Culture, Narratives, Politics

Event: Edinburgh Fringe Festival 2023 – Showcasing Young Black British Talent

Afropean is excited to highlight two new theatrical pieces by British African and Caribbean writers, playing at the world-renowned Edinburgh Fringe Festival this month:

Dugsi Dayz

Side Eye Production’s Dugsi Days sees four girls in detention find a bond through ​​reminiscing on urban folk tales in a Somali take on The Breakfast Club.

Salma, Yasmin, Munira and Hani would normally never be seen with each other, but through stories of men who pretend they are something they aren’t, nosy aunties and the legend of the girl who turned into a monkey, they begin to find common ground. As they sit out their detention in dugsi – an Islamic school that is seen as a Somali rite of passage – they slowly reveal how each of them came to be there.

Writer Sabrina Ali said, “I wrote Dugsi Dayz to explore the nostalgic memories of Dugsi, a rite of passage for most Somali’s. Comedy was my friend throughout the play, especially when my characters recall urban Somali folktales, finding humour in how they were once used as cautionary tales. For me, this play is a testament to the importance of creating our own narratives and showcasing the ease with which Muslim girls can exist in stories.”

Dusgi Dayz plays at Underbelly Cowgate, Belly Button, 3 – 27 Aug 2023 (not 14 & 21), 12.40. Click here for ticket information.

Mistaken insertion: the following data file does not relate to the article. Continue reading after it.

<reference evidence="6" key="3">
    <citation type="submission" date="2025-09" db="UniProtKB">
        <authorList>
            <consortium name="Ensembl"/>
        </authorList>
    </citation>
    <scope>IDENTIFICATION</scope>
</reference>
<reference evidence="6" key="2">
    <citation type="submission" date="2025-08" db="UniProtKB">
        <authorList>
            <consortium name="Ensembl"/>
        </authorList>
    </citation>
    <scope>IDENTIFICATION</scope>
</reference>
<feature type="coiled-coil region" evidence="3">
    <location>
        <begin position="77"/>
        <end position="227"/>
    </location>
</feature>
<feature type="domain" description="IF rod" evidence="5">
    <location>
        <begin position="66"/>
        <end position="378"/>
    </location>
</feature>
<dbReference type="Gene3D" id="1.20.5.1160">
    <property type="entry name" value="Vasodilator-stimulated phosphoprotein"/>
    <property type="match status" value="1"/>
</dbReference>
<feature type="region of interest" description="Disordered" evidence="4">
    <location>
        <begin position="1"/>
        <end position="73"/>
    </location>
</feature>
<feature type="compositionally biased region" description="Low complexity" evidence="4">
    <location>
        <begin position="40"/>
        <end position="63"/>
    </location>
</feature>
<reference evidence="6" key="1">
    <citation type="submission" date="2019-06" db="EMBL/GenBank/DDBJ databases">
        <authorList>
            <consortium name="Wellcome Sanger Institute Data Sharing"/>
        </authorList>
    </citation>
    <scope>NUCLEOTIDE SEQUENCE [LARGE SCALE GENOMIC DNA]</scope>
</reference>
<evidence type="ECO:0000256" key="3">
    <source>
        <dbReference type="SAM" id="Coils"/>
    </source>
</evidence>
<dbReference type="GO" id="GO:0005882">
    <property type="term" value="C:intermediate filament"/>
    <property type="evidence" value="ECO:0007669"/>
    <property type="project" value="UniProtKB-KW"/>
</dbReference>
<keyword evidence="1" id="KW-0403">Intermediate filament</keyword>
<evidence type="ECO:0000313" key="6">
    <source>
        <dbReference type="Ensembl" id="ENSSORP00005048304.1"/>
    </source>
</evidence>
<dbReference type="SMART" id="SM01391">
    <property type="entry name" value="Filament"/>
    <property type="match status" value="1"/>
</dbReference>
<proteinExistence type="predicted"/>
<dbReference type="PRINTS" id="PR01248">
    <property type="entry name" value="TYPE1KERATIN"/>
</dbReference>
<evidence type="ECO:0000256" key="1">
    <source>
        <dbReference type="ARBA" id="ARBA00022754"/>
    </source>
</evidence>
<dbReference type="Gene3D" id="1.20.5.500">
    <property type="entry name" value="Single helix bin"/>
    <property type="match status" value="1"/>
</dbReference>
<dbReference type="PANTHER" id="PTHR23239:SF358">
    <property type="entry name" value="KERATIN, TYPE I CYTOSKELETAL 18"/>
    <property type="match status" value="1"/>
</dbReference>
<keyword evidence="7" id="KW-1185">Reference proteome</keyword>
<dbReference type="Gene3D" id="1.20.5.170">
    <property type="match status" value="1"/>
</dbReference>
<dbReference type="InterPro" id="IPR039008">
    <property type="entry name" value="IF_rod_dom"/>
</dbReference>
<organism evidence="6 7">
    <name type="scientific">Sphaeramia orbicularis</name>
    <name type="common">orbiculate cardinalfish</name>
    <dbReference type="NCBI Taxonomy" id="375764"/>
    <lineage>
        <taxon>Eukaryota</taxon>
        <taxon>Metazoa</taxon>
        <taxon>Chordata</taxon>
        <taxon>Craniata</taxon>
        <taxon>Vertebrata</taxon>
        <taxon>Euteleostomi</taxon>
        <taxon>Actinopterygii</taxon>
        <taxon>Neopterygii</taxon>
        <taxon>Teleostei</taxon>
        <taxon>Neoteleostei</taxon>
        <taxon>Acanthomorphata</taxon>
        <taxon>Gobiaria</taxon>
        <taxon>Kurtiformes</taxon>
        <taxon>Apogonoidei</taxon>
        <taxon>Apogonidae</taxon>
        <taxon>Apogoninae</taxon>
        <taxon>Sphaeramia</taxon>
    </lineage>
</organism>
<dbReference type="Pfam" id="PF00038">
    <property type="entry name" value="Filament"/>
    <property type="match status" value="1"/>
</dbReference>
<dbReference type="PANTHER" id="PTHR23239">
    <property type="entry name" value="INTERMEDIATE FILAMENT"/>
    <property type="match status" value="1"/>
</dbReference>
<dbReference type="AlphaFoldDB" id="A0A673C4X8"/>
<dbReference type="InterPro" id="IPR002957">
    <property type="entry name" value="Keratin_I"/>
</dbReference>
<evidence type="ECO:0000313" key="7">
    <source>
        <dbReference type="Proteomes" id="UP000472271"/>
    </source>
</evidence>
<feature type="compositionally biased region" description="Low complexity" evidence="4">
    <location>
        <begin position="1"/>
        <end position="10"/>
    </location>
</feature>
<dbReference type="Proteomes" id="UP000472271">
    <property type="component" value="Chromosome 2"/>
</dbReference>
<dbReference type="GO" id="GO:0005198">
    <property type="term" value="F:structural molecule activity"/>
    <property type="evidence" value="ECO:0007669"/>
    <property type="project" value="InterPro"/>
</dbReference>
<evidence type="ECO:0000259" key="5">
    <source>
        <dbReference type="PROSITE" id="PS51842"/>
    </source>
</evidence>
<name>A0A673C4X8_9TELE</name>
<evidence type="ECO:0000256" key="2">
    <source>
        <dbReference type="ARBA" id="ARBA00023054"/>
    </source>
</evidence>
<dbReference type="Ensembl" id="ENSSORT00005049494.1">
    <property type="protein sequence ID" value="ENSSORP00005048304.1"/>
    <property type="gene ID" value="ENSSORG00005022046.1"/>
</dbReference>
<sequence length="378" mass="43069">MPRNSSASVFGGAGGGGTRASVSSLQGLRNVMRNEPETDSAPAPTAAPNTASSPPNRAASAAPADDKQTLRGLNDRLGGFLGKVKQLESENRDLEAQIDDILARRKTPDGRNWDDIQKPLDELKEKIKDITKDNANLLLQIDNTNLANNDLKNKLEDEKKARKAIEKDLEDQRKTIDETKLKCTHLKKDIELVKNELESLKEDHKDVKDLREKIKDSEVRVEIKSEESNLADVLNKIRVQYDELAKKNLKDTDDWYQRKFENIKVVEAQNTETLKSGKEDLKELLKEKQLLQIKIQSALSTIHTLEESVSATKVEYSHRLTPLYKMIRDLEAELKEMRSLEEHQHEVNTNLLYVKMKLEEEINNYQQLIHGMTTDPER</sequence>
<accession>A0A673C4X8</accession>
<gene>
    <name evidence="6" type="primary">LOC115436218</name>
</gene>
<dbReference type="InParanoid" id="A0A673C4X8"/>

One Way Out

Writer and director Montel Douglas’ debut play, One Way Out, explores young British-Caribbeans experiences of the Windrush crisis through the story of Devonte. One day, he receives a deportation letter for Jamaica whilst finishing college. Inspired by a true event that happened to one of Douglas’ family members, One Way Out tells the important but often neglected story of young people raised in the UK being stripped of their legalities, and the impact that this turmoil has on a sense of identity for younger members of the Windrush generation.

Douglas says, “The people of the Windrush have had a significant hand in the rebuilding and revolution of this country. Its foundation has allowed the generations after them to call Britain ‘home’. People’s behaviour can drastically change when unsettled… Ultimately it’s a piece of work to say to my cousin and everyone who this has happened to ‘I remember you. Your voice and world haven’t been forgotten and home can be wherever you need to it to be’.” 

One Way Out plays at Underbelly Cowgate, Belly Button, 3 – 27 Aug 2023 (not 14 & 21), 14.15. Click here for ticket information.

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